Specification language

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A specification language is a formal language in computer science used during systems analysis, requirements analysis, and systems design to describe a system at a much higher level than a programming language, which is used to produce the executable code for a system.[1]


Specification languages are generally not directly executed. They are meant to describe the what, not the how. Indeed, it is considered as an error if a requirement specification is cluttered with unnecessary implementation detail.

A common fundamental assumption of many specification approaches is that programs are modelled as algebraic or model-theoretic structures that include a collection of sets of data values together with functions over those sets. This level of abstraction coincides with the view that the correctness of the input/output behaviour of a program takes precedence over all its other properties.

In the property-oriented approach to specification (taken e.g. by CASL), specifications of programs consist mainly of logical axioms, usually in a logical system in which equality has a prominent role, describing the properties that the functions are required to satisfy—often just by their interrelationship. This is in contrast to so-called model-oriented specification in frameworks like VDM and Z, which consist of a simple realization of the required behaviour.

Specifications must be subject to a process of refinement (the filling-in of implementation detail) before they can actually be implemented. The result of such a refinement process is an executable algorithm, which is either formulated in a programming language, or in an executable subset of the specification language at hand. For example, Hartmann pipelines, when properly applied, may be considered a dataflow specification which is directly executable. Another example is the actor model which has no specific application content and must be specialized to be executable.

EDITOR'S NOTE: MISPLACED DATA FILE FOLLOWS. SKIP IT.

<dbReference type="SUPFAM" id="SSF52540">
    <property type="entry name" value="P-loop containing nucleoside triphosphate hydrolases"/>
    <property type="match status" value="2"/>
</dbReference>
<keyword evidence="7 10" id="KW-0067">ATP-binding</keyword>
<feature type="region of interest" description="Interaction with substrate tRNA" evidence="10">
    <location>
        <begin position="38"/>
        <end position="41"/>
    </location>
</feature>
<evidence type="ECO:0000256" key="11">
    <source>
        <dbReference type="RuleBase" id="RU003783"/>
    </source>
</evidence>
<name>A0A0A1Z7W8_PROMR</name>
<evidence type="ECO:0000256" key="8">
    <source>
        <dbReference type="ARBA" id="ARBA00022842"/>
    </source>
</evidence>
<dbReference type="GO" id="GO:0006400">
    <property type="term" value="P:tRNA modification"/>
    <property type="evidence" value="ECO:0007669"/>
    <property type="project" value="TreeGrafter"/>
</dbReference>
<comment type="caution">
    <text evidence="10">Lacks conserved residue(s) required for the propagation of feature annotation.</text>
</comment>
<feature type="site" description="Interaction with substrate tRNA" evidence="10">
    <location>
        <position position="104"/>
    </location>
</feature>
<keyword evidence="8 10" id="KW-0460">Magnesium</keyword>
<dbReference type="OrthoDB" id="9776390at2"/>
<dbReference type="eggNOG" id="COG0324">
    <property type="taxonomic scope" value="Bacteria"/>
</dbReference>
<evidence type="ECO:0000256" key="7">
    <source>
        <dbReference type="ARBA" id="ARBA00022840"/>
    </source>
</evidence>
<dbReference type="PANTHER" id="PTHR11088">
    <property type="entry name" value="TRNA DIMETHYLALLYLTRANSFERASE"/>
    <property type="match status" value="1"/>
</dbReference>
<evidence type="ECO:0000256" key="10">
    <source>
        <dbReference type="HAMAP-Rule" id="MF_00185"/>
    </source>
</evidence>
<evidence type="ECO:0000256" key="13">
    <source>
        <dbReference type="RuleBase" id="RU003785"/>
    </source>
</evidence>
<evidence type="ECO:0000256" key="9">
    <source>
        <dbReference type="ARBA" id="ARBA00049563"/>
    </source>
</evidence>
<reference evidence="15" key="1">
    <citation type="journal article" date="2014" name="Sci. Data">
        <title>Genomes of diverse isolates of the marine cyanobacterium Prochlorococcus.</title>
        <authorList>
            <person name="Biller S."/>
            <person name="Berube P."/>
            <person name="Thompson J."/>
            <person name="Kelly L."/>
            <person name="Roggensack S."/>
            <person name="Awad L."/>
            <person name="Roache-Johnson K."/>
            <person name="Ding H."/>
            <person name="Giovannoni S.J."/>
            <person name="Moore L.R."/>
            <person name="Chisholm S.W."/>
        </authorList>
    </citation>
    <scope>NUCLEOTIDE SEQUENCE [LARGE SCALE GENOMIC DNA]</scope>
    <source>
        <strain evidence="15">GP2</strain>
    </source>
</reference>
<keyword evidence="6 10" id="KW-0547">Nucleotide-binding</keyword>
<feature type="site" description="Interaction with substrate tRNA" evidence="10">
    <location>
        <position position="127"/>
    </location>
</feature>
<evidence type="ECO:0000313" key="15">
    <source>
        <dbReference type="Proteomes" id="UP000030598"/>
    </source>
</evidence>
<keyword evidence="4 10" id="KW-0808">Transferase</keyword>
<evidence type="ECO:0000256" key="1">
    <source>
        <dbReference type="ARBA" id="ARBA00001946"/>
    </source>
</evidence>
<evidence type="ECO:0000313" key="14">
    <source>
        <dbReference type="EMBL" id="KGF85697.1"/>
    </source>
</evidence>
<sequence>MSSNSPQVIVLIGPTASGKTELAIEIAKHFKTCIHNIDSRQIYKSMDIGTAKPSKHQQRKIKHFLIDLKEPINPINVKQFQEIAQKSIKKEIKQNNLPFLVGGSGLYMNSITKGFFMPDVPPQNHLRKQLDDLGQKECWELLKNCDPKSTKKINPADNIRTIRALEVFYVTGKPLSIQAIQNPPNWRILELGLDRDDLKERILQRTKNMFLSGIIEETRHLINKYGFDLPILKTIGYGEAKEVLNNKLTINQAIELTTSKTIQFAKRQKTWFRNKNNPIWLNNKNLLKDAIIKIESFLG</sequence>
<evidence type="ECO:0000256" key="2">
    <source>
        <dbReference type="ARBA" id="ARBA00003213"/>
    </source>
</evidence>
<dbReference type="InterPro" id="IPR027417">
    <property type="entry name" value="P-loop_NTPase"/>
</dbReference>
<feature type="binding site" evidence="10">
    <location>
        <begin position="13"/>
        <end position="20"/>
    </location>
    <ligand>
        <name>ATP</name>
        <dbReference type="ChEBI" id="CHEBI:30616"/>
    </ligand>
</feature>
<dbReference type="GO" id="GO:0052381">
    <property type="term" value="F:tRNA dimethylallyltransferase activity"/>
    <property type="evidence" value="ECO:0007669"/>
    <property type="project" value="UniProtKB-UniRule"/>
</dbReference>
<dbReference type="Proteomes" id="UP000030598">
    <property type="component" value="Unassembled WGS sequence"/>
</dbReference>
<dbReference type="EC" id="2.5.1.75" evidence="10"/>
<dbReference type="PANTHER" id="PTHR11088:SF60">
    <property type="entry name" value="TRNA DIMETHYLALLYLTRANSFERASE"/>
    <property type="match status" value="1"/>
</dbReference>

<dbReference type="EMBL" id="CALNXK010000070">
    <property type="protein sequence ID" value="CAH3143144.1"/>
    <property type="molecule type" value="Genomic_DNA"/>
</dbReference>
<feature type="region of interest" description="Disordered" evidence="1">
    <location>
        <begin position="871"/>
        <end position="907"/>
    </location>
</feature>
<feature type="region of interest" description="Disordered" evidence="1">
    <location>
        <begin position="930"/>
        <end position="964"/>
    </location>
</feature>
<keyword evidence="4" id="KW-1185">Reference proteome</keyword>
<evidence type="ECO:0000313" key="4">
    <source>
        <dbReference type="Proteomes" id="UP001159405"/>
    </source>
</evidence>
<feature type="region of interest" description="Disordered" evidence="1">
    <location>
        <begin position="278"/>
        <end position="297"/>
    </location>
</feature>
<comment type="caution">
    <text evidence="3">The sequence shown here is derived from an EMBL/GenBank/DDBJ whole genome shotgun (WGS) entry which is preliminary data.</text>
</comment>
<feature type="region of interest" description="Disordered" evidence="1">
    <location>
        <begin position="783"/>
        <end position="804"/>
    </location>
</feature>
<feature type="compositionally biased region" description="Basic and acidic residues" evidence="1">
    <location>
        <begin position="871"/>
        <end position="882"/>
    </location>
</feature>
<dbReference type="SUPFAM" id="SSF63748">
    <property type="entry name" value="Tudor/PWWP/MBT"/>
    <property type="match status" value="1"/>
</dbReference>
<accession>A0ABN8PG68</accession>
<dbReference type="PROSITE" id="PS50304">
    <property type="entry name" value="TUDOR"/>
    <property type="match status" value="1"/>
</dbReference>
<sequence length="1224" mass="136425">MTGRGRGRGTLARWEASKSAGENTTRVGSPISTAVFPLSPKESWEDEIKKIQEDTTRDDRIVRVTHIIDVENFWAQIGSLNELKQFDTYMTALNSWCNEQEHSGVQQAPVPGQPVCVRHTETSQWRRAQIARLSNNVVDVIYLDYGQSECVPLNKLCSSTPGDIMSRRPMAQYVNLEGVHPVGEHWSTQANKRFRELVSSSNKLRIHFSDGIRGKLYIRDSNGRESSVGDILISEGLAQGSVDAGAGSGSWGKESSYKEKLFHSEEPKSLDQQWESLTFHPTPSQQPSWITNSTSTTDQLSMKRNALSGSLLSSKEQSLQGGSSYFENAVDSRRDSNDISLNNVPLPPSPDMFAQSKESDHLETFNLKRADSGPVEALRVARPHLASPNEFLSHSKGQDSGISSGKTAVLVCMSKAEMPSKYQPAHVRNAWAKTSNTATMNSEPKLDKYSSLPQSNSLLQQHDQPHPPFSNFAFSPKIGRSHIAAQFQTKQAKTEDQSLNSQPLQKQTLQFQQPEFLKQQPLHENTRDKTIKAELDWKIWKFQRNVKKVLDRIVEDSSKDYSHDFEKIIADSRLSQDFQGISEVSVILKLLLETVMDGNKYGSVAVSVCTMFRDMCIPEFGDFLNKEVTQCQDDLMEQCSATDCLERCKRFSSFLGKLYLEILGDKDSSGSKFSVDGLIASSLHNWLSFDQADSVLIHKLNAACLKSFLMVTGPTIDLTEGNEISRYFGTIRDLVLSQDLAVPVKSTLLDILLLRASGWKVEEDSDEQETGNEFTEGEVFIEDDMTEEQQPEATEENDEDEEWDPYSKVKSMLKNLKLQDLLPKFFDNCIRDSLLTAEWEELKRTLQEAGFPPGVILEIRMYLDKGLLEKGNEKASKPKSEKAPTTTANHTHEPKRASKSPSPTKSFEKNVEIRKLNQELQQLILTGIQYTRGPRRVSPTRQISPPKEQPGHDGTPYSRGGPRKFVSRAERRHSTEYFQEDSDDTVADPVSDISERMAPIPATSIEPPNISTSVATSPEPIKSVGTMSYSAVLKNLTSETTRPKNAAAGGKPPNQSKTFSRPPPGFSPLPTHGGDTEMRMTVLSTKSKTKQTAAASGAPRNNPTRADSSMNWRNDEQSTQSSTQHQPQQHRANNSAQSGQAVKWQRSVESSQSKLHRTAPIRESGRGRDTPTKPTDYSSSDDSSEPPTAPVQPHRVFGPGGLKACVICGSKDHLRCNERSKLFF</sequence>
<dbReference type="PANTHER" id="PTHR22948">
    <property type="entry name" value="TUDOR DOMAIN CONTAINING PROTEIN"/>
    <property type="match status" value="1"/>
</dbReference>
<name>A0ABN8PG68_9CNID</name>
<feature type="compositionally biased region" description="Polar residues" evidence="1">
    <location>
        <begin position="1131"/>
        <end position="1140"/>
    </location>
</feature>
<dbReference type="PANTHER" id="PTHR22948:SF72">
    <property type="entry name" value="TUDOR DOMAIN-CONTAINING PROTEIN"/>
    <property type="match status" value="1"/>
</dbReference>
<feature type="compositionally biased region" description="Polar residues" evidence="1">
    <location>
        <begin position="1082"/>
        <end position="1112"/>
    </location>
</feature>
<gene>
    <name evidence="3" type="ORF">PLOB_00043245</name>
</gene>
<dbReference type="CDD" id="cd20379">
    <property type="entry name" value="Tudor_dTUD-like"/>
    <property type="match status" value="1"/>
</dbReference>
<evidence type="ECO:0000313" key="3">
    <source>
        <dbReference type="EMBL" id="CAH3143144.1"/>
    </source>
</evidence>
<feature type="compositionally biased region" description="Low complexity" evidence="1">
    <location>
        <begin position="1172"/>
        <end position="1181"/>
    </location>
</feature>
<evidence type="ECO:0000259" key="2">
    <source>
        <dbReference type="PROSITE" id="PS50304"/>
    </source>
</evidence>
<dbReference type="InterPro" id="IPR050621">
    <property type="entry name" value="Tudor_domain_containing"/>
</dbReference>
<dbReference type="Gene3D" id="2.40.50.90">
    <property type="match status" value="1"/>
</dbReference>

An important use of specification languages is enabling the creation of proofs of program correctness (see theorem prover).


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  1. ^ Joseph Goguen "One, None, A Hundred Thousand Specification Languages" Invited Paper, IFIP Congress 1986 pp 995-1004
  2. ^ Fuchs, Norbert E.; Schwertel, Uta; Schwitter, Rolf (1998). "Attempto Controlled English—not just another logic specification language" (PDF). International Workshop on Logic Programming Synthesis and Transformation. Lecture Notes in Computer Science. Vol. 1559. Springer. pp. 1–20. doi:10.1007/3-540-48958-4_1. ISBN 978-3-540-65765-1.
  3. ^ Linden, Theodore; Lawrence Markosian (1989). "Transformational Synthesis Using Refine". In Richer, Mark (ed.). AI Tools and Techniques. Ablex. pp. 261–286. ISBN 0-89391-494-0. Retrieved 6 July 2014.

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